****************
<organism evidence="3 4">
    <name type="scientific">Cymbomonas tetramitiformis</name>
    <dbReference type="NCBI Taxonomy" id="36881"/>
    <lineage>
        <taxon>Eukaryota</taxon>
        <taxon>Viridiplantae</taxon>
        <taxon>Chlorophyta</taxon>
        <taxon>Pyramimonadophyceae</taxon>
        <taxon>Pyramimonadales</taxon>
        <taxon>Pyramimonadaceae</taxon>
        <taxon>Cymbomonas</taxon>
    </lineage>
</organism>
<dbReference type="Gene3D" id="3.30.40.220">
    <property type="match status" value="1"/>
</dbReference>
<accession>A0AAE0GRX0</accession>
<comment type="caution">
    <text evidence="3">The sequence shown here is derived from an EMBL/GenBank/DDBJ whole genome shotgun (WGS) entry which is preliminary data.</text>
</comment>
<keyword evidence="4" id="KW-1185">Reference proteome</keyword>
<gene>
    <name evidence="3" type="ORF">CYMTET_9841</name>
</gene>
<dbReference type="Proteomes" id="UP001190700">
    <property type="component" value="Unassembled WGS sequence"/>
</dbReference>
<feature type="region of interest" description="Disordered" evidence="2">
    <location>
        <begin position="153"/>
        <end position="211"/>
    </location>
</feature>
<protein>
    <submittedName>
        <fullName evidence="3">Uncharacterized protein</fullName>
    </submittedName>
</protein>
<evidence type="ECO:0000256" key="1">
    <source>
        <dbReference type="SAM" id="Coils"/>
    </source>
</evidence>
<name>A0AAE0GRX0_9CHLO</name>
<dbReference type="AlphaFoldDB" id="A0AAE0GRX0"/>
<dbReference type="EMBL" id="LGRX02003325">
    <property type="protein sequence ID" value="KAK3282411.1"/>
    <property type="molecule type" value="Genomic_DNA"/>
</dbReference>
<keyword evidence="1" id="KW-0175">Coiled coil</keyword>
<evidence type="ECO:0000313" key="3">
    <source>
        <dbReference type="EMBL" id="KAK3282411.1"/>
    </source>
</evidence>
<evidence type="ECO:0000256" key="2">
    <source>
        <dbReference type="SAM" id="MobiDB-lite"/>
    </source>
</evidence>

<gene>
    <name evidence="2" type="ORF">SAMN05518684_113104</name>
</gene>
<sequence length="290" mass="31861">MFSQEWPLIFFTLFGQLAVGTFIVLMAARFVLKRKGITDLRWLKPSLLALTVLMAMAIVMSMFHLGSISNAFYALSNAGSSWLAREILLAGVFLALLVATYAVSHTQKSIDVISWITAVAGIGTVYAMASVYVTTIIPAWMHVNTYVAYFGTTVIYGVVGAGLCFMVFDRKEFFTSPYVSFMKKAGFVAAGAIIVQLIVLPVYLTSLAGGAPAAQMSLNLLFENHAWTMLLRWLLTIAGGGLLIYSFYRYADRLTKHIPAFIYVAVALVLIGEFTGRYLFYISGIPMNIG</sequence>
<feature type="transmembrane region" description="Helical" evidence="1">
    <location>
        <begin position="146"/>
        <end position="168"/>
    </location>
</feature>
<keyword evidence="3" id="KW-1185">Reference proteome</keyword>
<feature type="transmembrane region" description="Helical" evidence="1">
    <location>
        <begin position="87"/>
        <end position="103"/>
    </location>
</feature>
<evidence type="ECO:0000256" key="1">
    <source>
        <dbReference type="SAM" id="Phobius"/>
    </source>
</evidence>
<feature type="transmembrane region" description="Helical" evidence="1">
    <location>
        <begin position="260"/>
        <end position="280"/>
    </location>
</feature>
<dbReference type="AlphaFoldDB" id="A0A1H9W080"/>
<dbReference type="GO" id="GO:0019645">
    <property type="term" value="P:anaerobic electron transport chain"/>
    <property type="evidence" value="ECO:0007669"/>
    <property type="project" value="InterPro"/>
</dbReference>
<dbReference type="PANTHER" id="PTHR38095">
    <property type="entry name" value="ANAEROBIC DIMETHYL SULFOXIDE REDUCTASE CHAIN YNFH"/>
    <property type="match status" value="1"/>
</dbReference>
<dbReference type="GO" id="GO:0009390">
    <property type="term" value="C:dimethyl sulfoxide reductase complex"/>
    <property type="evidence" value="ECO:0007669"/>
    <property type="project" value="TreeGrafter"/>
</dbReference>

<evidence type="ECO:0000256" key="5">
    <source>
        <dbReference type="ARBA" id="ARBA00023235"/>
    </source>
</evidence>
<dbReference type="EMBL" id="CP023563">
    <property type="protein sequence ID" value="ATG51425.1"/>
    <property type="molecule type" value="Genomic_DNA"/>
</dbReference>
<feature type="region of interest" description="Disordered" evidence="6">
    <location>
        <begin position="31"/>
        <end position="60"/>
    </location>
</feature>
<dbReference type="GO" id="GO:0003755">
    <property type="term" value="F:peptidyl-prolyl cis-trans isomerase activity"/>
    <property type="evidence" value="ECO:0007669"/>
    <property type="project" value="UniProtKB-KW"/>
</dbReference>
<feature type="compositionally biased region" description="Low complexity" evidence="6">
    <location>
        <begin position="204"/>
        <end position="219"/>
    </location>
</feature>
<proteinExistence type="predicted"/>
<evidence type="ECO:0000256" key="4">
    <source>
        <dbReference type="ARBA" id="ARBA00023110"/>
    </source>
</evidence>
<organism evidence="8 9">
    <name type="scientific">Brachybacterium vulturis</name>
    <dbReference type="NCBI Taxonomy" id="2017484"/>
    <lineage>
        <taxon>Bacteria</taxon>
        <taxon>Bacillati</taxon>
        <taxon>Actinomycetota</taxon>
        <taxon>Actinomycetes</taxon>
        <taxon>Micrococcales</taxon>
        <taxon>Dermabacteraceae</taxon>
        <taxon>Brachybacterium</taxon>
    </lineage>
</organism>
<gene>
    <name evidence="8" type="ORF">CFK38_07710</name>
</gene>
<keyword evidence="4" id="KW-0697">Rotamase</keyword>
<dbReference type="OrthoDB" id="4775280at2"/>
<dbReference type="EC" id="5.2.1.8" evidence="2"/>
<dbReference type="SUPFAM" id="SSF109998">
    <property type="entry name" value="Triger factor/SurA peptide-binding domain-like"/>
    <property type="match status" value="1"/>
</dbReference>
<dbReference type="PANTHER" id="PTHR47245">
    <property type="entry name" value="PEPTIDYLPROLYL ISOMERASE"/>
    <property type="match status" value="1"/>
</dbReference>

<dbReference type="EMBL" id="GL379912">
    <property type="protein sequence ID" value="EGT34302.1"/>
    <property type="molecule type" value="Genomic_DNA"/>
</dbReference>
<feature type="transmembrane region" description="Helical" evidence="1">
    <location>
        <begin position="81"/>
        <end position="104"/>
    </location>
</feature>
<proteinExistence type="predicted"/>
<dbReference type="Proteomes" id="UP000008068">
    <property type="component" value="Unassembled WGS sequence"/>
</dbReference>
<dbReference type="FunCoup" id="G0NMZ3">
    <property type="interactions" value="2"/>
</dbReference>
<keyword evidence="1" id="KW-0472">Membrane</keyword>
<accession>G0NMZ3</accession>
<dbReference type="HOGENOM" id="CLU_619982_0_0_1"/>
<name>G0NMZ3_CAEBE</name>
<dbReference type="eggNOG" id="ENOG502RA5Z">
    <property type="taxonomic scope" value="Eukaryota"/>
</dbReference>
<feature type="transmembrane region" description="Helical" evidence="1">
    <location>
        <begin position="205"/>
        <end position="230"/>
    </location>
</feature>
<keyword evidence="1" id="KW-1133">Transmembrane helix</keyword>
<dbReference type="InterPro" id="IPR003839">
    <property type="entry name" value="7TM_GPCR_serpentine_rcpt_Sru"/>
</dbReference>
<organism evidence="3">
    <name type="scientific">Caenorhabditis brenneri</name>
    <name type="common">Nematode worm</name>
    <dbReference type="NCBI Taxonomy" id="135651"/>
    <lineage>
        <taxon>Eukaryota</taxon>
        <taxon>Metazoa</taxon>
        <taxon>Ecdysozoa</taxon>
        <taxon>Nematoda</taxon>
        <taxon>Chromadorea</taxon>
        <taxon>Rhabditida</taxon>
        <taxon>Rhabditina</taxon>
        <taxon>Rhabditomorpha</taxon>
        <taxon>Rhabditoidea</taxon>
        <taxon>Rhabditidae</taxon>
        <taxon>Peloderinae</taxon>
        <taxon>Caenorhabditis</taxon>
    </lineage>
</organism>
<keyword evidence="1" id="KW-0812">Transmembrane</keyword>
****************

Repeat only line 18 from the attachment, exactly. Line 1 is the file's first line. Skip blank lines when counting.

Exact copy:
<comment type="caution">